Thursday, 27 January 2011

Black Swan

Where do I start? Well, first of all: my praises! It is a great movie, and I recomend catching it on the big screen.
A powerful and engaging performance on many levels: it is a thriller, a ballet, a meditation on life, a tale of a sexual awakening, a dream, an allegory, a story of rise and downfall. Black Swan is deeply and deliciously symbolical with fascinating dichotomy in characters and decorations. In the end it is whatever you want it to be... No wonder there are so many mirror scenes in the movie, huh?;)
It skillfully intertwines cultural references and studies the universal, raw human nature. Black and white sets and costumes visually drew me towards the Eastern notions of yin and yang. The ballet art form and Vincent Cassel's French accent ties in with the "old world" and European sensibilities, while the modern New York setting makes the story current and cosmopolitan.
The main character's progression and development gracefully dances down the theoretical line between painful existential transformation and psychotic breakdown. Through a medically-tinted lens you may pick up specific symptoms: paranoia, illusions, delusions, hallucinations, and progressive loss of insight. But all these negative changes are mixed in with positive ones as the character gains more energy, success, strength, determination, self-worth, discovers the pleasure of sexual expression, frees herself from her protracted childhood and rebels against her controlling suffocating parent figure. She wins and looses. Holds on and lets go. Perishes and becomes. But which is which?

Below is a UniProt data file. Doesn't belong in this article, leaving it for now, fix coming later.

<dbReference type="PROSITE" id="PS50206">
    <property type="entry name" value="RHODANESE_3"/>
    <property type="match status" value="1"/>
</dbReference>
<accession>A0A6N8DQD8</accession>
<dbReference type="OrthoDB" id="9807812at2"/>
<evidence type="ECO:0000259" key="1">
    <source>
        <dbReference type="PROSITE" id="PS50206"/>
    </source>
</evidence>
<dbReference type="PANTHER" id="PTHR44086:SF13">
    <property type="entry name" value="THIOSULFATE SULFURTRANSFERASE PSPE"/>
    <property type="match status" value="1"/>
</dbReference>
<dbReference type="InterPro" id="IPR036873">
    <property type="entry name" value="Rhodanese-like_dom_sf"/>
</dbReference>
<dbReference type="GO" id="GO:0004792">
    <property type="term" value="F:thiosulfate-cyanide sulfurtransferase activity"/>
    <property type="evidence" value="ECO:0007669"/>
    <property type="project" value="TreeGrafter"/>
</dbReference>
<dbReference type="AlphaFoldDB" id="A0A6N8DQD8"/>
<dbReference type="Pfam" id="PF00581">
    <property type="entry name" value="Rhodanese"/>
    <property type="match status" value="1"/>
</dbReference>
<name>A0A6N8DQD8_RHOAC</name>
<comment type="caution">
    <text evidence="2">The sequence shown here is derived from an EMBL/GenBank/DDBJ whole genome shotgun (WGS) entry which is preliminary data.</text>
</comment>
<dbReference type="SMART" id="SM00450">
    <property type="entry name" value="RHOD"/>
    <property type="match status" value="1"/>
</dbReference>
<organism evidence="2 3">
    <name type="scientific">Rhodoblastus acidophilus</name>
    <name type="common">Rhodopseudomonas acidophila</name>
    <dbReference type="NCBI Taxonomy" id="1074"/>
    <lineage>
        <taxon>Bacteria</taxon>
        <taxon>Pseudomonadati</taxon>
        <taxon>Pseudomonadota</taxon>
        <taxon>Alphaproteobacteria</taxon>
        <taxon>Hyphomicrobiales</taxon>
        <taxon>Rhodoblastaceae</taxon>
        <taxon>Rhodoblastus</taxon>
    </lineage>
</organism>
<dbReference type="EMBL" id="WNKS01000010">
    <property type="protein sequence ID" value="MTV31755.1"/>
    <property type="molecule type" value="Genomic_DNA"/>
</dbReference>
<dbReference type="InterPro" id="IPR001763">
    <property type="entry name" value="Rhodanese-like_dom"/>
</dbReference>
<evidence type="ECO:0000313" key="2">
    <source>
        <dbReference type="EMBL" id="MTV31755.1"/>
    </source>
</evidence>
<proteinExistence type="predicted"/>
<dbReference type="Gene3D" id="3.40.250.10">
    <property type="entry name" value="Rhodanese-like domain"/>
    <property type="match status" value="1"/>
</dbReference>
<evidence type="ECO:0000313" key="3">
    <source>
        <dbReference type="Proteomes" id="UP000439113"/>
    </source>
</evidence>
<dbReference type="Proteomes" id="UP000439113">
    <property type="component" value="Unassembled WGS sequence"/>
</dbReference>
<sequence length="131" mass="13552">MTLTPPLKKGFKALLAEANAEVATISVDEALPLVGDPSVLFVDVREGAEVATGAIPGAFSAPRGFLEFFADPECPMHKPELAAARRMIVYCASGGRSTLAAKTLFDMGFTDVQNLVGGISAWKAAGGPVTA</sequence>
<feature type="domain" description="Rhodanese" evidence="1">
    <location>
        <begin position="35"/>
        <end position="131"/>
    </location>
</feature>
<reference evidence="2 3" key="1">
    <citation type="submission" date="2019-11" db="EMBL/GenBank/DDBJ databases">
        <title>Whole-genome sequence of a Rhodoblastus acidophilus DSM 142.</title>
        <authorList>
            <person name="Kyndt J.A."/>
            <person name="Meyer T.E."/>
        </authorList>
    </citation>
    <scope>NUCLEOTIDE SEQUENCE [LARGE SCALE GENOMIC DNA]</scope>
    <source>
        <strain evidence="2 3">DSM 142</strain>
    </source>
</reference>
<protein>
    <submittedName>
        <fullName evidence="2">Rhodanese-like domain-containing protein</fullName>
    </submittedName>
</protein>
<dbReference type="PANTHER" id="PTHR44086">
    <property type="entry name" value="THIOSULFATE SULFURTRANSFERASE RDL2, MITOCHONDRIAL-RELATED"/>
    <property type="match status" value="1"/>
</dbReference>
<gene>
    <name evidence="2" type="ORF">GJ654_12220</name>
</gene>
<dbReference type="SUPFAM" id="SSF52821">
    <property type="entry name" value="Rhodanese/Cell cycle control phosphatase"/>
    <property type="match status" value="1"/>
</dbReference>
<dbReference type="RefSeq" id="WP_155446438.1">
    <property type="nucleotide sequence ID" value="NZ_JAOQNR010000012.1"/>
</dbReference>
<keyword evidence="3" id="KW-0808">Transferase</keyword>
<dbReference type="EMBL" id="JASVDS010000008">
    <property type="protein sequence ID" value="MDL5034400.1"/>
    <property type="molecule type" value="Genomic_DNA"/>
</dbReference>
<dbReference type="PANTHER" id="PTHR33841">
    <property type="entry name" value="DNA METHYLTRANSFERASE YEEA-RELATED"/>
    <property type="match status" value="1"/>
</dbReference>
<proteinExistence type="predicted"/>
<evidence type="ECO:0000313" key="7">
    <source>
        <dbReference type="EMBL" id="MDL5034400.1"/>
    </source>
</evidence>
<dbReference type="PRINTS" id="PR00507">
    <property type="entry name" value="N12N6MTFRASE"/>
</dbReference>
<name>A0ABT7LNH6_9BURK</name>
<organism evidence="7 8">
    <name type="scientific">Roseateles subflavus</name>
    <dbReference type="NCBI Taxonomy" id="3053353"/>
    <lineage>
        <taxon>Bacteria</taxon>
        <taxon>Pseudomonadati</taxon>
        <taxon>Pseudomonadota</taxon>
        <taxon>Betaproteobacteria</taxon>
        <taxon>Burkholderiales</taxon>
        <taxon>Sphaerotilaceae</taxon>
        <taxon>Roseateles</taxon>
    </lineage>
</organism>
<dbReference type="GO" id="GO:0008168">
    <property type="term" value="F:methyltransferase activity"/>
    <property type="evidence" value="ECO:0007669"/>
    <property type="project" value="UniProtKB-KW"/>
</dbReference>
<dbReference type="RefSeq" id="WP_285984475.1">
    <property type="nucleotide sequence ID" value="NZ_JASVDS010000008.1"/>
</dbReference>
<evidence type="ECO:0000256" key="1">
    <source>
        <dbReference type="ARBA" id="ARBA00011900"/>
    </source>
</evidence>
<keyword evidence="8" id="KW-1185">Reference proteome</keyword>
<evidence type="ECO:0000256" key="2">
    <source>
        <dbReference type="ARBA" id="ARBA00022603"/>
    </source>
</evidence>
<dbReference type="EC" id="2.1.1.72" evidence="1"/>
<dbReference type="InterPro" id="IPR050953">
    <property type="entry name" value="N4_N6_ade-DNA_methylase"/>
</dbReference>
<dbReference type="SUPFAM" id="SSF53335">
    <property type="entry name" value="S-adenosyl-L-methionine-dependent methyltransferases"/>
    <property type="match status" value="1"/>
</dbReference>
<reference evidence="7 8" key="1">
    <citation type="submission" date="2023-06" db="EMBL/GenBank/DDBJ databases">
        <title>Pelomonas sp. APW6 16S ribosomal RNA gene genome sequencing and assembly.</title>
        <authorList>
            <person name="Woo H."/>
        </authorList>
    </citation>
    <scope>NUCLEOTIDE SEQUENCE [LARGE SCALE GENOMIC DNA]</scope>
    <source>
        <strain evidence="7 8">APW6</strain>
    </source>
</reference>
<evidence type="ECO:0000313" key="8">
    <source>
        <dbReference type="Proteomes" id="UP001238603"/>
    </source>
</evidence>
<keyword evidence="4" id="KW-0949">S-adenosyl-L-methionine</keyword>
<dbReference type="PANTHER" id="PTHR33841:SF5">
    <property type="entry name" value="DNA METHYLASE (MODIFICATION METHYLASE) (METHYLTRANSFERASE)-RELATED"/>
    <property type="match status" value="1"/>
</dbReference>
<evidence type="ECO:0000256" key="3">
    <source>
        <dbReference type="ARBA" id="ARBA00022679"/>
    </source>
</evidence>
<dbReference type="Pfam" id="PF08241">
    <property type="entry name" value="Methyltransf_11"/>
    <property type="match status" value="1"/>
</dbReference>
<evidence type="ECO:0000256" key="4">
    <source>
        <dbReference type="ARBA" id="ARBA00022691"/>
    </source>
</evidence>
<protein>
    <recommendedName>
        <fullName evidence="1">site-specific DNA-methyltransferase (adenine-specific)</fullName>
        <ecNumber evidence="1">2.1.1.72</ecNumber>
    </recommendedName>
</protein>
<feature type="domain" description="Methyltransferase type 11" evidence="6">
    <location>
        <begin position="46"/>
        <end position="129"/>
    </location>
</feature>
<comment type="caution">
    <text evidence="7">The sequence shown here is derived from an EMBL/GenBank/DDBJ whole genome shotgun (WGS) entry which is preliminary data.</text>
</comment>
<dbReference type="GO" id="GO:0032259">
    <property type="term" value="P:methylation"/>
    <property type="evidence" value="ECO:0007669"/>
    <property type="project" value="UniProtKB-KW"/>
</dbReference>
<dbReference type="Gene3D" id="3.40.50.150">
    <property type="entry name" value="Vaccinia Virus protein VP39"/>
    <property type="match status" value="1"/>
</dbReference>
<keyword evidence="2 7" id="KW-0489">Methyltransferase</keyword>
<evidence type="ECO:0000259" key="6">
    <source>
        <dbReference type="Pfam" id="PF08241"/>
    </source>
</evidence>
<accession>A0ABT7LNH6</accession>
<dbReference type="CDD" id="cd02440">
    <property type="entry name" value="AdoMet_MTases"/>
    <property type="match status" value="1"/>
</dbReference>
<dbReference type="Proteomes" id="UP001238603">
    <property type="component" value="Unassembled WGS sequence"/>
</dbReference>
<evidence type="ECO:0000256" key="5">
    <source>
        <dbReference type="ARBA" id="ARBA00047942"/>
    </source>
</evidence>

When you watch this movie, will you see a story of a life broken down under pressure, or of a struggle for freedom and self-realisation? Once the credits roll out, will you have had seen a happy ending, or not?
Perhaps your reaction can tell you a bit about what your own white to black swan ratio is...
Go see it and gain a taste for growing a few black feathers!;)

Here's a poem to match:

The monkey is reaching
For the moon in the water.
Until death overtakes him
He'll never give up.
If he'd let go the branch and
Disappear in the deep pool,
The whole world would shine
With dazzling pureness.

No comments:

Post a Comment